Many people also spent many, many days on this project. Jim Lieber, Jeff Connor, Jeff Shaw, Al Laubenstein, Bob Walls, and Billy Arcilla all helped out tremendously on a very time consuming, smelly and dirty job. We also had the dynamic duo of Ford and Tilly, the wonder dogs, to keep our spirits up. I'd also like to acknowledge ODA's Acting Executive Director, Scott Sheckman, who performed his magic from his new home base in S. Florida by contacting several generator manufacturers and negotiating a significant discount on a powerful brand-new generator made by Kohler (thank you Kohler and local distributor Boatswain). Scott has also done a great job on the website, public relations, and fundraising for the generator as well as our modest annual budget.
On the full moon of September 23, John Kreiger, Jeff Connor and I met up and took the Clearwater over to a shipyard in the bowels of Wilmington and had a crane operator gently remove the old one and lower the new one in as we maneuvered the 400 pound genny into her new home. It took us two 9-hour days to complete the installation. On Sept. 26, John K, John M and I sat there in amazement as the generator started up on the first try!! Way to go guys, you are amazing!! Not only will this new generator provide ODA (hopeful) consistent and reliable power, but it's rated at over 9KW, which should provide us with all the juice we need for additional equipment, such as an onboard scuba tank compressor!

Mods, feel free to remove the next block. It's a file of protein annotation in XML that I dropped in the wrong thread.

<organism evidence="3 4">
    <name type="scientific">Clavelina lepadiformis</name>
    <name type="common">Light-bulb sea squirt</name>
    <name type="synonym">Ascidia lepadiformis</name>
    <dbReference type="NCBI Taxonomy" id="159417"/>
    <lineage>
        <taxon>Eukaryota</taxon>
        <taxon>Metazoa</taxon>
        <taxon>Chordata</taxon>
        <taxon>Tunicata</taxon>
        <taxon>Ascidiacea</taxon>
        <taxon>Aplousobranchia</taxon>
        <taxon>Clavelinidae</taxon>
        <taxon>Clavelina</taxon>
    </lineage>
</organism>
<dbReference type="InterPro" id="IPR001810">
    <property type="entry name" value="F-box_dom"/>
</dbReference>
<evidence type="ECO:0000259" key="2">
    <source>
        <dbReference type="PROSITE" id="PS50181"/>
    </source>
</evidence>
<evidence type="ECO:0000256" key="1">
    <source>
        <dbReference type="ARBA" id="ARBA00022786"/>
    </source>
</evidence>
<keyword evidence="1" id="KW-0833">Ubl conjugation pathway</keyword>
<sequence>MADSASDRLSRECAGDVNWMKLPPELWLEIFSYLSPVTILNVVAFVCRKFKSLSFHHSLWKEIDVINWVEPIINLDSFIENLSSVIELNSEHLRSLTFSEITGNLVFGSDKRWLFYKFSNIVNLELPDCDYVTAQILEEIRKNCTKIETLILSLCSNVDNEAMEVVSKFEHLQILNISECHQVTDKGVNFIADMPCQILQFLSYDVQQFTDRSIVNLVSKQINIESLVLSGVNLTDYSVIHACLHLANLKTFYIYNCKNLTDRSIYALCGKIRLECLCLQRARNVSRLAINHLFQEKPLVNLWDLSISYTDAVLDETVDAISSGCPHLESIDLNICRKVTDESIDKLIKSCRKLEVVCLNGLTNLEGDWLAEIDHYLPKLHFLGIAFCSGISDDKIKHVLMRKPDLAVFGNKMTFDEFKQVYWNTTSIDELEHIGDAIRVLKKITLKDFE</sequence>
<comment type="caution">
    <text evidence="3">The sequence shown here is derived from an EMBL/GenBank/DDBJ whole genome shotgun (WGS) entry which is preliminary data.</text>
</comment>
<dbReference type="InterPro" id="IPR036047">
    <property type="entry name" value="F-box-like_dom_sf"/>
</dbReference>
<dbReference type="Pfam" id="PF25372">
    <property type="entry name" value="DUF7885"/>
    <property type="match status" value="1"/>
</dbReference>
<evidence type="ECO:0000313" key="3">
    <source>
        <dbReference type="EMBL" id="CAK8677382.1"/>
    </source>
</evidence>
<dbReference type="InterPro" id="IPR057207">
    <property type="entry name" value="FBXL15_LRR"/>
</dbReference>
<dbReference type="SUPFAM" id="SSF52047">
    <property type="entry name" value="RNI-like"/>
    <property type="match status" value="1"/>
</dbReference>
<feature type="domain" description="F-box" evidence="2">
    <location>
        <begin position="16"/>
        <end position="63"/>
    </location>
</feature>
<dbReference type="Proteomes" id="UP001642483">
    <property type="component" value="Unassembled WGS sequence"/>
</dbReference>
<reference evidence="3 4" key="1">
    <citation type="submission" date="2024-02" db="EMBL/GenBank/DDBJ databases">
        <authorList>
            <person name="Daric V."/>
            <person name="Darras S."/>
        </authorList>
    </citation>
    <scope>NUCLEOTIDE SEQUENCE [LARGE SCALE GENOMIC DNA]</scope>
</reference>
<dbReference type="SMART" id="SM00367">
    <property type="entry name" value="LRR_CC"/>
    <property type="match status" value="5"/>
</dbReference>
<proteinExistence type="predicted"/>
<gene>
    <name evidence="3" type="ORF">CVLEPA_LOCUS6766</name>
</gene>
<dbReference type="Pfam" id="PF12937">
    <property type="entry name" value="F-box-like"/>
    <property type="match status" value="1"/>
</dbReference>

During this semi-down time I was also busy conducting outreach and attending conferences. One event that stood out was the Blue Ocean Film Festival, in Monterey, held over 3 days, August 27-29. I attended all 3 days. It was great to be amongst such dedicated ocean activists. The art of moving pictures is a very powerful medium to convey our collective message. And there were several seminars and films that spoke directly to those of us on the forefront of educating the public on what humans are doing to the habitat and inhabitants of our underwater world.